Galapagos announces three new Phase 2 Proof-of-Concept studies with filgotinib

Mechelen, Belgium; 4 April 2017; 7.30 CET –Galapagos NV (Euronext & NASDAQ: GLPG) announces three new Phase 2 Proof-of-Concept studies investigating filgotinib in Sjögren’s syndrome, ankylosing spondylitis, and psoriatic arthritis. The Sjögren’s study is being led by filgotinib collaboration partner Gilead Sciences, Inc.; the ankylosing spondylitis and psoriatic arthritis studies by Galapagos.

“We are pleased with the rapid initiation of these three new proof-of-concept studies with filgotinib,” said Dr. Walid Abi-Saab, Chief Medical Officer of Galapagos. “We look forward to seeing the study results which will show whether filgotinib can impact signs and symptoms of these three disease areas.”

Galapagos and Gilead entered into a global collaboration for the development and commercialization of filgotinib in inflammatory indications. These Phase 2 studies in Sjögren’s syndrome, ankylosing spondylitis, and psoriatic arthritis are incremental to the ongoing FINCH Phase 3 program in rheumatoid arthritis, the DIVERSITY Phase 3 study in Crohn’s disease (also small bowel and fistulizing Crohn’s disease), and the SELECTION Phase 2b/3 study in ulcerative colitis initiated in 2016.

Filgotinib is an investigational drug and its efficacy and safety have not been established.
For information about the studies with filgotinib:
For more information about filgotinib:

Filgotinib in Sjögren’s syndrome
The Phase 2 study will be a multi-center, randomized, double-blind, placebo-controlled study in adult patients with active Sjögren’s syndrome. Approximately 140 patients are planned to be randomized in 60-80 centers globally to receive either filgotinib, placebo or two other investigational regimens administered once daily for up to 48 weeks. The primary endpoint will be the percentage of patients on treatment fulfilling protocol-specified clinical response criteria at week 12.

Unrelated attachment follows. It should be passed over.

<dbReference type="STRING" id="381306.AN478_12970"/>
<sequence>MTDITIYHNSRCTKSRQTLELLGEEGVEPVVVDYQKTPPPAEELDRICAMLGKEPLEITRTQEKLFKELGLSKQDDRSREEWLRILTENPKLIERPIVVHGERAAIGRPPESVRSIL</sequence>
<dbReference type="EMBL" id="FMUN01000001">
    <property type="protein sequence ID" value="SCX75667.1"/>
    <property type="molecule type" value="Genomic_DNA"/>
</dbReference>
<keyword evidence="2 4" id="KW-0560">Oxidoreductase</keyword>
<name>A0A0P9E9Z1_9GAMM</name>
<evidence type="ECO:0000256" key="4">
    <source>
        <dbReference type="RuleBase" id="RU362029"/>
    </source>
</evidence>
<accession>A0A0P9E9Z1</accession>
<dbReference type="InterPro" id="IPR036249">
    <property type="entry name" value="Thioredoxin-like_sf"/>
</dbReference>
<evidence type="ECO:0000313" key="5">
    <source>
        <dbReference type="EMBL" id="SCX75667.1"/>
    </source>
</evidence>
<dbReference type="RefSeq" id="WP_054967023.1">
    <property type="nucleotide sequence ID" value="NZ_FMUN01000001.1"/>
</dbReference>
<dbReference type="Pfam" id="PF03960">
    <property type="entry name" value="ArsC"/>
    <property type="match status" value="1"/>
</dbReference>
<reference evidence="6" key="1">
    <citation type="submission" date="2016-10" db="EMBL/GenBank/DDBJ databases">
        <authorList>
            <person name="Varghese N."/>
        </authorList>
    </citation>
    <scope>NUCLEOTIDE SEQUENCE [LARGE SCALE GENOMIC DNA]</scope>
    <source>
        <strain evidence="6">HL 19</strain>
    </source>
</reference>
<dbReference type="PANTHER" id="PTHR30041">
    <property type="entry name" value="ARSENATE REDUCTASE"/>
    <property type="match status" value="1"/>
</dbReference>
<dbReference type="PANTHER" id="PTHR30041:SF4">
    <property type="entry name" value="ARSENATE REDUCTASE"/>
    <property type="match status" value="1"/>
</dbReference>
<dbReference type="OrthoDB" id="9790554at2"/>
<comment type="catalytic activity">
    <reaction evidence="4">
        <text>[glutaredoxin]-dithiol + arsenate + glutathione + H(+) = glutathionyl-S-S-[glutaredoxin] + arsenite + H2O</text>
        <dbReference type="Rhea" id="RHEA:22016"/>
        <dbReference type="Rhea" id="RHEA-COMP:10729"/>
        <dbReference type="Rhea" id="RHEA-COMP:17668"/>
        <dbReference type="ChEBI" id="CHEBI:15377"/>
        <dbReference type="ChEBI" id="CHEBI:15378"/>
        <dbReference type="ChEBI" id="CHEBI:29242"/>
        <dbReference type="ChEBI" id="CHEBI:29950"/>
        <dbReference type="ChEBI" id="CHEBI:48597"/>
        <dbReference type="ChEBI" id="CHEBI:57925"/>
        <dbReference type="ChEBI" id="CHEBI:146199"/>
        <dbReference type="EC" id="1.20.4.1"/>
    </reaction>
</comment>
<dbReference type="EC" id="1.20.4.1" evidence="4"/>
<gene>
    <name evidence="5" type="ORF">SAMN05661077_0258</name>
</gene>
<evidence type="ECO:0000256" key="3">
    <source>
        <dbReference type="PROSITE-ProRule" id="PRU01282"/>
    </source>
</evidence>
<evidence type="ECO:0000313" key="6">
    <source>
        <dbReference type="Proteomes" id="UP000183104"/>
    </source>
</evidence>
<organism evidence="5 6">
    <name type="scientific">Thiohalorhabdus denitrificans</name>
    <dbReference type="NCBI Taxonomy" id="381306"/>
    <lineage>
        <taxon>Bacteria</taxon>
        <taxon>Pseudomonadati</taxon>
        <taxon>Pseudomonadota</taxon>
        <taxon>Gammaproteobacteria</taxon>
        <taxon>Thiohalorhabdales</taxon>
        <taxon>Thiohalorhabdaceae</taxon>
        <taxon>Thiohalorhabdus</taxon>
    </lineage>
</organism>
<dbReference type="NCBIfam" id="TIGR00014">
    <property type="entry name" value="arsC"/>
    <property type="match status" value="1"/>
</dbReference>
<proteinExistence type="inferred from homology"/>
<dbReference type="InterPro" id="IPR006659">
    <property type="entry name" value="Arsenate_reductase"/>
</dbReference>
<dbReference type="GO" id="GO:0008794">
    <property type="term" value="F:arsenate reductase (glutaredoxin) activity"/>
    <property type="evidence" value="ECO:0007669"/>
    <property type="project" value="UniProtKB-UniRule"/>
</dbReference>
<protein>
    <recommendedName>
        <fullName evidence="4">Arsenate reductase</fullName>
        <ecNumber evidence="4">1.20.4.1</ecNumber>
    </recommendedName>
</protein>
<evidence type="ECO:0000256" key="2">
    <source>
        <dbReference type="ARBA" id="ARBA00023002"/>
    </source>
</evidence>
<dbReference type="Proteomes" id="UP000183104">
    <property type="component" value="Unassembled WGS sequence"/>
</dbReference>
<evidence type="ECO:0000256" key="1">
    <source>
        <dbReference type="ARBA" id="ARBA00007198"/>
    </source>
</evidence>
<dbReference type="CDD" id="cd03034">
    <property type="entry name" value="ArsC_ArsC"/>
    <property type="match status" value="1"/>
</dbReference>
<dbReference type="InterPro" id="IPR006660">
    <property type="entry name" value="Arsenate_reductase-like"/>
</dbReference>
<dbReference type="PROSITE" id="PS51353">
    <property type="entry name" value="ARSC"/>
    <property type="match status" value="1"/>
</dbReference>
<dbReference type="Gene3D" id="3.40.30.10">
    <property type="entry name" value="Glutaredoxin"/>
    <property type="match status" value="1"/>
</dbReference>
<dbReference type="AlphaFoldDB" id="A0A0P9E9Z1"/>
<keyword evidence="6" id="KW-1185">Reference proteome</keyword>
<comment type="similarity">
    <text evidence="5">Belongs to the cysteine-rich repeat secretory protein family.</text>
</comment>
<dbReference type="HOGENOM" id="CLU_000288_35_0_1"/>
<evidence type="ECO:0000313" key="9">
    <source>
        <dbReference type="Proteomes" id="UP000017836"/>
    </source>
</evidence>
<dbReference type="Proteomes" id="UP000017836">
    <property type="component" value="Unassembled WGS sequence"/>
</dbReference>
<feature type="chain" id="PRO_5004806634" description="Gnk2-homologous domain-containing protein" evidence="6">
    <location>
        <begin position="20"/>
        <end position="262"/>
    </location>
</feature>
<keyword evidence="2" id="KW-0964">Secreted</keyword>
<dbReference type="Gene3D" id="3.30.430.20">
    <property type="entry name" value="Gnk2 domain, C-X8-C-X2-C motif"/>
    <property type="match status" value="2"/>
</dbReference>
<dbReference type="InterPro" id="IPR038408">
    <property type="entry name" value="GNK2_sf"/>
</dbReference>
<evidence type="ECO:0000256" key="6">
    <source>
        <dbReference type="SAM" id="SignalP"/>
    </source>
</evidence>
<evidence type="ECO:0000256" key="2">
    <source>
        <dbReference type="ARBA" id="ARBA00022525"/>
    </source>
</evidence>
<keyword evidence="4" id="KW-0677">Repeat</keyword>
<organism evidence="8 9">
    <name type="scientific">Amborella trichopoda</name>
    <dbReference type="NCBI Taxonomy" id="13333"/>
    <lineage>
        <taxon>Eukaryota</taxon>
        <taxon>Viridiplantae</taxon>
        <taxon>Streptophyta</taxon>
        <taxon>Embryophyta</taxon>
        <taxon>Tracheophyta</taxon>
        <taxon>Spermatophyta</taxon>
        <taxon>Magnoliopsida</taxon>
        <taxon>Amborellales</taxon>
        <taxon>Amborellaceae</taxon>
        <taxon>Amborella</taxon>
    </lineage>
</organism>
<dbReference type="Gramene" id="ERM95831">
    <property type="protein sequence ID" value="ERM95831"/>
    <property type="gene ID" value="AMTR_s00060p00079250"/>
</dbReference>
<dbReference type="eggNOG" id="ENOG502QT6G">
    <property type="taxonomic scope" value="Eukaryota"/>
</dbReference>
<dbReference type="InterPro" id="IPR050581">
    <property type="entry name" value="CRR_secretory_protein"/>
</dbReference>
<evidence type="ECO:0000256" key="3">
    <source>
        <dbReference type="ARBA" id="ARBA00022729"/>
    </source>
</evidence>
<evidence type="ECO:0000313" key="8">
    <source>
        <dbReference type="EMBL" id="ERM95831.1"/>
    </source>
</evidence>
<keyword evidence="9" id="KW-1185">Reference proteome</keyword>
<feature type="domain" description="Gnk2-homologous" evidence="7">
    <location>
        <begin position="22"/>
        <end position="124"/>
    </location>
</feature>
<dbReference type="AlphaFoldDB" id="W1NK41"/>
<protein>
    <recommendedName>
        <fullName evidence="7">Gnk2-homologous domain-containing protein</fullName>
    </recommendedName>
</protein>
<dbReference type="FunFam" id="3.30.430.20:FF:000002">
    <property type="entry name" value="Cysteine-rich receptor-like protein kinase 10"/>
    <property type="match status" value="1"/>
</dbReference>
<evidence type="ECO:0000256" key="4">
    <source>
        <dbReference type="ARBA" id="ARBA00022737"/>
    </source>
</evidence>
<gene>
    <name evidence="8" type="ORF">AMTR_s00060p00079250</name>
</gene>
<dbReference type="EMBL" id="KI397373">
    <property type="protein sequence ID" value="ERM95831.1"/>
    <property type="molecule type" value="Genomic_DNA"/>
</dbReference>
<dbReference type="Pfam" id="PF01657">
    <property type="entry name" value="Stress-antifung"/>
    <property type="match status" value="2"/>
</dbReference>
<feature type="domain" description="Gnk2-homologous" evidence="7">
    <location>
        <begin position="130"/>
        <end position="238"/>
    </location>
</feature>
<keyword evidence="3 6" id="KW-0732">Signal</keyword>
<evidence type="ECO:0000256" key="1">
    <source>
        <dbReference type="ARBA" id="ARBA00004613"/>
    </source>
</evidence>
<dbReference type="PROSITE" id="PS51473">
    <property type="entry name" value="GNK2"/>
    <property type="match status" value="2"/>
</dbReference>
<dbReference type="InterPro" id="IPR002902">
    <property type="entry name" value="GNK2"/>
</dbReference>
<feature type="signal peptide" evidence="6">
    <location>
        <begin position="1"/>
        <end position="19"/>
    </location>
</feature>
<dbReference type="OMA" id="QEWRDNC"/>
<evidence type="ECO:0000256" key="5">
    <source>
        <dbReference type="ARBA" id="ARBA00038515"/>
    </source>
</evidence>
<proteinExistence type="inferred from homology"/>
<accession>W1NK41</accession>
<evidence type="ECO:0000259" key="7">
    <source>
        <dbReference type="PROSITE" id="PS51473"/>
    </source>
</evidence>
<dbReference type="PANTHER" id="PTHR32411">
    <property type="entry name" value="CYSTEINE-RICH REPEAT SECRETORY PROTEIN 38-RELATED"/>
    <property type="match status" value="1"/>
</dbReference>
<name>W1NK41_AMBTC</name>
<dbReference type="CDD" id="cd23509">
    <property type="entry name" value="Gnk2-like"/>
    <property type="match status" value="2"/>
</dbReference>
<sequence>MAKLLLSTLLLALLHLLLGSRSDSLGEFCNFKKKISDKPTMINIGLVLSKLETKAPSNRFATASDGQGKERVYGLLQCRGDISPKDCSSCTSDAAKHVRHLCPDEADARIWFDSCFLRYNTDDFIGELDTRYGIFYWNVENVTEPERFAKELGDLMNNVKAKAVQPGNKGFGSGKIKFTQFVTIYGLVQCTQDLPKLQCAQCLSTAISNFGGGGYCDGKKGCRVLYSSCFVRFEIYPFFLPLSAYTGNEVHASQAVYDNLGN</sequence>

Sjögren’s Syndrome is a systemic inflammatory disease which can be felt throughout the body, often resulting in chronic dryness of the eyes and mouth. Along with symptoms of extensive dryness, other serious complications include profound fatigue, chronic pain, major organ involvement, neuropathies and lymphomas. The disease is estimated to affect up to 1% of the population worldwide, and nine out of ten Sjögren’s syndrome patients are women. The average age of diagnosis is in the 40s, although it can occur in all age groups and in both sexes. Currently, there is no cure or disease-modifying drug approved for Sjögren’s syndrome. However, supportive treatments may improve various symptoms. Prescription medicines for dry eyes and dry mouth are available. Immunosuppressive medications are also used to treat the serious internal organ manifestations.

Filgotinib in ankylosing spondylitis (AS)
The TORTUGA Phase 2 study will be a multi-center, randomized, double-blind, placebo-controlled, study to assess the safety and efficacy of the selective JAK1 inhibitor filgotinib in adult patients with moderate to severe active ankylosing spondylitis. Approximately 100 patients are planned to be randomized in the study in a 1:1 ratio to receive 200 mg q.d. or placebo q.d. administered for 12 weeks. TORTUGA will recruit in 8 European countries.

The primary goal of TORTUGA will be to evaluate the effect of filgotinib compared to placebo on the signs and symptoms of AS, as assessed by the Ankylosing Spondylitis Disease Activity Score (ASDAS) at Week 12.

AS, a systemic, chronic, and progressive inflammatory arthritis, is one of the most common rheumatic diseases across the globe. AS primarily affects the spine and sacroiliac (SI) joints and progresses into severe inflammation that fuses the spine, leading to permanent painful stiffness of the back. There are over 1 million prevalent cases of AS in the US, Europe, and Japan.Currently, there is no known cure for AS, but there are treatments and medications available to reduce symptoms and manage pain. Recent studies show that the newer biologic medications can potentially slow disease progression in some people. Note that different people respond to different medications with varying levels of effectiveness. Thus, it may take time to find the most effective course of treatment.

Filgotinib in psoriatic arthritis
The EQUATOR Phase 2 study will be a multi-center, randomized, double-blind, placebo-controlled study to assess the safety and efficacy of the selective JAK1 inhibitor filgotinib in adult patients with moderately to severely active psoriatic arthritis. Approximately 124 patients are planned to be randomized in the study in a 1:1 ratio to receive 200 mg q.d. or placebo q.d. administered for 16 weeks. EQUATOR will recruit in 8 European countries.